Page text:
The skin is the main barrier between your intricate organs and a number of health threats which range from simple irritants to serious life-threatening disease-causing organisms. What's more, being the largest body organ also means that your skin bears the brunt of unfiltered exposure to environmental extremities such as UV rays, pollution, radiation , etc. For this reason, knowing what your skin says about your health can go a long way in identifying and stopping health disorders before they morph into something complicated or expensive-to-treat. So, what does your skin says about your health? Let's find out, shortly.
Unearthing What Skin Color Says About Your Health
Far from what people assume, there are several notable things that skin color says about your health, especially when you are talking about factors such as change in complexion, tone, and general attractiveness. Speaking of which, here's what your skin color says about your health particularly taking into account several other related variables such as rosiness, brightness, and yellowness. What's more, when it comes to the context of what does bad skin says about your health, there quite a few determinant tell-tale things such as;
- Skin that is slightly flushed: Most often that not this implies that you have strong lungs paired with a healthy heart. This is actually the reason rosier skin is associated with being in general good health. And considering that people suffering from diabetes, heart disease and habitual smokers have less vascularized skin, it makes sense that their complexion would be less rosy or flushed compared to their healthier counterparts.
- Yellow-toned skin: Yellow skin or having complexion with an unusual yellowish hue could point towards jaundice, a condition that occurs when your blood has an extremely high level of bilirubin. Bilirubin, in this case, is a yellowish-looking compound that results when damaged or old red blood cells are broken down.
- Tanned skin: As much as a deliberate sun-tanned skin is thought to be more attractive than a fairer skin tone, dermatologists advise against spending copious swathes of time baking in the sun as it increases your likelihood of developing skin cancer. Instead, you will be much better served by leading a healthy lifestyle complete with a balanced diet.
What Vitamins and Minerals Needed for Skin Health
Just like any aspect of healthiness, nutrition sits at the crux of attractiveness. You need to know the exact micronutrients to include in your dietary and supplementation regimen if you are to fend off health disorders that are likely to impact your skin's allure and enchantment. In fact, access to the right subset of vitamins aids in the prevention and general reduction of the following complexion disorders.
- Dark Spots
- Excessive dryness
- Rough patches
Here is the list of vitamins and minerals needed for skin health in the long-term aspect of things.
It is virtually impossible to answer the question of what vitamins and minerals needed for skin health without listing vitamin D at some point. And this can be explained by the fact that this nutrient plays a critical role in one's skin tone and has been linked severally to the treatment of psoriasis. Fortunately, vitamin D is not such a hard vitamin to access, bearing in mind that you can bump up your intake via one of the following methods.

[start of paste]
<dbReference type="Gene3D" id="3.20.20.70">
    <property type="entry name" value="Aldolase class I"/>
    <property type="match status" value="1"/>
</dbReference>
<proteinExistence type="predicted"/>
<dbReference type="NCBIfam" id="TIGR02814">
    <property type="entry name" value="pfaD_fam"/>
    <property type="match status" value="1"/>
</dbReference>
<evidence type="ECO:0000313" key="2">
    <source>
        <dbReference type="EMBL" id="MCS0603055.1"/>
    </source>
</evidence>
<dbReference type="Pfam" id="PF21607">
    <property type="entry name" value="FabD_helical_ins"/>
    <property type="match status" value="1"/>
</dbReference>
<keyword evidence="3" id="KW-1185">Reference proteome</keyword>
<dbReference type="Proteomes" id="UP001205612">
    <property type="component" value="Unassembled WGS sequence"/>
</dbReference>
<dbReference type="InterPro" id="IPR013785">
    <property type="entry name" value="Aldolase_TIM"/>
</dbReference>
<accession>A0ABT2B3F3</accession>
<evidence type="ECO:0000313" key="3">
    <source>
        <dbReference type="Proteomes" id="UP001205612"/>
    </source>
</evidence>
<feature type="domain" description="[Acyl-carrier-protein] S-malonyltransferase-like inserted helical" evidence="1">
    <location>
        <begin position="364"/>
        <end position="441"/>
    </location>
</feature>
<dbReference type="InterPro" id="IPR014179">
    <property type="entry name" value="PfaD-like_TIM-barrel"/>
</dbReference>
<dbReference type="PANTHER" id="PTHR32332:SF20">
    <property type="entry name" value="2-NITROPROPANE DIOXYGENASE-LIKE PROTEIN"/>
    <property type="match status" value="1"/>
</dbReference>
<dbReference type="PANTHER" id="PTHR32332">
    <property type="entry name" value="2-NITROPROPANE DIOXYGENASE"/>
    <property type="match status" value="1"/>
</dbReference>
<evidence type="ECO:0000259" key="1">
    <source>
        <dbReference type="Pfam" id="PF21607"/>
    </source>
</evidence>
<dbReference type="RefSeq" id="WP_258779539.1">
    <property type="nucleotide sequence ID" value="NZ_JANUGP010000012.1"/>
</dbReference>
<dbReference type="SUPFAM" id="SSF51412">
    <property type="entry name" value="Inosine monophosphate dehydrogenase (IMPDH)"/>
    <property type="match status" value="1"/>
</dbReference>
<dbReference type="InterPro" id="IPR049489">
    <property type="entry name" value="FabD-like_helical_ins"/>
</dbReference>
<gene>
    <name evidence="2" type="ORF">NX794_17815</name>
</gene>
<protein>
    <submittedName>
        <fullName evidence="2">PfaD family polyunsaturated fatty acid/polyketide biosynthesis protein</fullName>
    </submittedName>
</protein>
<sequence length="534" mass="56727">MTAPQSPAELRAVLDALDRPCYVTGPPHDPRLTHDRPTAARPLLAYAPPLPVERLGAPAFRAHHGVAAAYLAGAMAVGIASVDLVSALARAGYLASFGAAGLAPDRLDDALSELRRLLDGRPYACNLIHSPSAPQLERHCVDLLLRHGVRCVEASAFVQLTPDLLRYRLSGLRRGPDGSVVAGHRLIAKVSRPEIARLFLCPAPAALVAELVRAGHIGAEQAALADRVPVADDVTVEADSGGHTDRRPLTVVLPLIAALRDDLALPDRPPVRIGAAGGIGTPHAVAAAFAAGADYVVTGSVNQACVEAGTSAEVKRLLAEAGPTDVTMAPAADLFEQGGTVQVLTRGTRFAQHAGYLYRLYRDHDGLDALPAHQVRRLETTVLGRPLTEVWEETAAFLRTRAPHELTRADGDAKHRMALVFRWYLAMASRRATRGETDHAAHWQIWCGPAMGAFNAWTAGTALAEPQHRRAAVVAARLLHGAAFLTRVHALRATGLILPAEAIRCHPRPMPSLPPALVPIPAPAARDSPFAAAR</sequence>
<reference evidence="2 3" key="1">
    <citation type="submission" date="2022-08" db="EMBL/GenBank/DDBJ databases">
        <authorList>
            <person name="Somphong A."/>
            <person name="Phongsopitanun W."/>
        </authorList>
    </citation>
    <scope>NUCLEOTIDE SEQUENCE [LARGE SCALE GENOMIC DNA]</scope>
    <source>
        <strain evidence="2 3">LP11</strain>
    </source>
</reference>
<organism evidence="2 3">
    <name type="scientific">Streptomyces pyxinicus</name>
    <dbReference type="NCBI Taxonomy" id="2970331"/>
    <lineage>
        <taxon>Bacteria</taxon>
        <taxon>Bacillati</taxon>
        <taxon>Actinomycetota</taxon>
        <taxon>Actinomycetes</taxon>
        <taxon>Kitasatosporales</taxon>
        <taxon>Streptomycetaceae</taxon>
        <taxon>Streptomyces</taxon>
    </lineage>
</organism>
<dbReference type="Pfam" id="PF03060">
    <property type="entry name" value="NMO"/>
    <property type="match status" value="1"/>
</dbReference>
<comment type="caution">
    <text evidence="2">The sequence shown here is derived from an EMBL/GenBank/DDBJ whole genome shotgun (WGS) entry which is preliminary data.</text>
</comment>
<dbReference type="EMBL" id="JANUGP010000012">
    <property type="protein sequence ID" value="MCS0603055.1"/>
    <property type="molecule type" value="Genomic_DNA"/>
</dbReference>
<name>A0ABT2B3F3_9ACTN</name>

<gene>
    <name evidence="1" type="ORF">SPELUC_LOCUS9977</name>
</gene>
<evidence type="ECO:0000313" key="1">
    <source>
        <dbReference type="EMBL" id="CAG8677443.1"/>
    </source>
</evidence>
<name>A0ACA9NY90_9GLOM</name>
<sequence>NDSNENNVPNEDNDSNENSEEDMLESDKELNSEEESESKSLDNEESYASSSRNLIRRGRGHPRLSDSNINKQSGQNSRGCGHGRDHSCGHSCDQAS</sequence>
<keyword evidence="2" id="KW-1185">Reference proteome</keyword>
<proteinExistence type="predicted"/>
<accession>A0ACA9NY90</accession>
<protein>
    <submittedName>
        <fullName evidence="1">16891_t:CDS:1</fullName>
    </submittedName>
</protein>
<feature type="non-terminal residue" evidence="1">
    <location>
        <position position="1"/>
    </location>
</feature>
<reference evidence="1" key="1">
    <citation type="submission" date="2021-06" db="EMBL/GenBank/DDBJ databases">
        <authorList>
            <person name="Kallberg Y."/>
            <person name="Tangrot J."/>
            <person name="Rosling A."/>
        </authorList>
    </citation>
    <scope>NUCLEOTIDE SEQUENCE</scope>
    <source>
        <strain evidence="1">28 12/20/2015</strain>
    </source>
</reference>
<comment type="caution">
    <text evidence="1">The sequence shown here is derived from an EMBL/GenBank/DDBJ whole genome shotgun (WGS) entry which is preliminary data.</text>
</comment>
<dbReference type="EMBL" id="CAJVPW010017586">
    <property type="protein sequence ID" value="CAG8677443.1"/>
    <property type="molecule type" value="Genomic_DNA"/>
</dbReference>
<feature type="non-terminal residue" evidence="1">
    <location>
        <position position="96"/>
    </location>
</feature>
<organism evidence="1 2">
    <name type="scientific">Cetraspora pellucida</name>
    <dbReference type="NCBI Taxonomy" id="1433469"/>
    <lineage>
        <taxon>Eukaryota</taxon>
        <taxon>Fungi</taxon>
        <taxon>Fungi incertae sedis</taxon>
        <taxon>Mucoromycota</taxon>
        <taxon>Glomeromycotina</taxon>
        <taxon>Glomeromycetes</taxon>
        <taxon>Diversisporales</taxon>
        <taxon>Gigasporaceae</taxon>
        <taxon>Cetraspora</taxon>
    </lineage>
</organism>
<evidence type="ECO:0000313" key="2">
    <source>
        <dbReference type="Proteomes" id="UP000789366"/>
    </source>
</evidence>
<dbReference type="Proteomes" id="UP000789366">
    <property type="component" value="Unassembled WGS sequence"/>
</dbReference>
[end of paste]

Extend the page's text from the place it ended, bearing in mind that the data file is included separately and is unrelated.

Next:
- 10 to 15 minutes of sun exposure.
- Eating vitamin D fortified foods such as orange juice, breakfast cereals, yogurt.
- Eating foods that are naturally rich in vitamin D such as tuna, cod and salmon.
- Supplementation with quality, easily absorbable and reliable Vitamin D drops. Actually, this is by far the easiest and most reliable method of bumping up your intake of this important nutriment.
Your epidermis contains high levels of this nutrient that is generally considered a marker of good health, youthfulness, vigour and virility. The antioxidant and pollutant-neutralizing effects of ascorbic acid have proven time and again to be fundamental in fending off a number of skin disorders such as acne, blemishes and hyperpigmentation. Vitamin C also plays an instrumental role in collagen production that has been shown to aid in keeping skin eternally youthful and good-looking.
You can take vitamin C orally (which is considered to be more effective) or topically via creams and ointments. Speaking of which, oral intake of vitamin C has been shown to be critical in enhancing the effectiveness of topically-applied sunscreens, especially those that decrease cell damage and aid in the healing process of injuries and bodily wounds.
Into the bargain, intake of vitamin C has been proven to prevent and repair dry or broken skin, not to mention that a deficiency often leads to serious skin disorders such as scurvy. Some of the reliable ways of ensuring that your intake of this vitamin is above the recommended threshold include;
- Eating plenty of citrus fruits such as oranges and lemons.
- Eating plant-based sources of ascorbic acid such as broccoli, strawberries, and spinach.
- Drinking freshly-squeezed orange juice.
- Taking supplements such as Wellabs Vitamin C drops.
- Applying topical anti aging skin treatments that target skin issues such as redness, wrinkles, dryness, and age spots.
This vitamin is essential in a number of life-supporting processes such as blood clotting which helps heal bruises, wounds and post-surgery marks. What's more, the vitamin is believed to be helpful in lessening particular skin conditions such as;
- Spider veins
- Stretch marks
- Dark spots
- Under-eye circles
The vitamin can be accessed via a number of topical creams, some which are meant for tackling different skin disorders. Dermatologists even use creams that contain this vitamin to reduce bruising and swelling thanks to its ability to accelerate healing of the skin. You can boost your intake of this nutriment by ensuring that your diet contains one of the following;
- Green beans
Otherwise, adding these well-formulated K2 + D3 drops to your wellness regimen should go a long way in keeping dietary deficiencies at bay.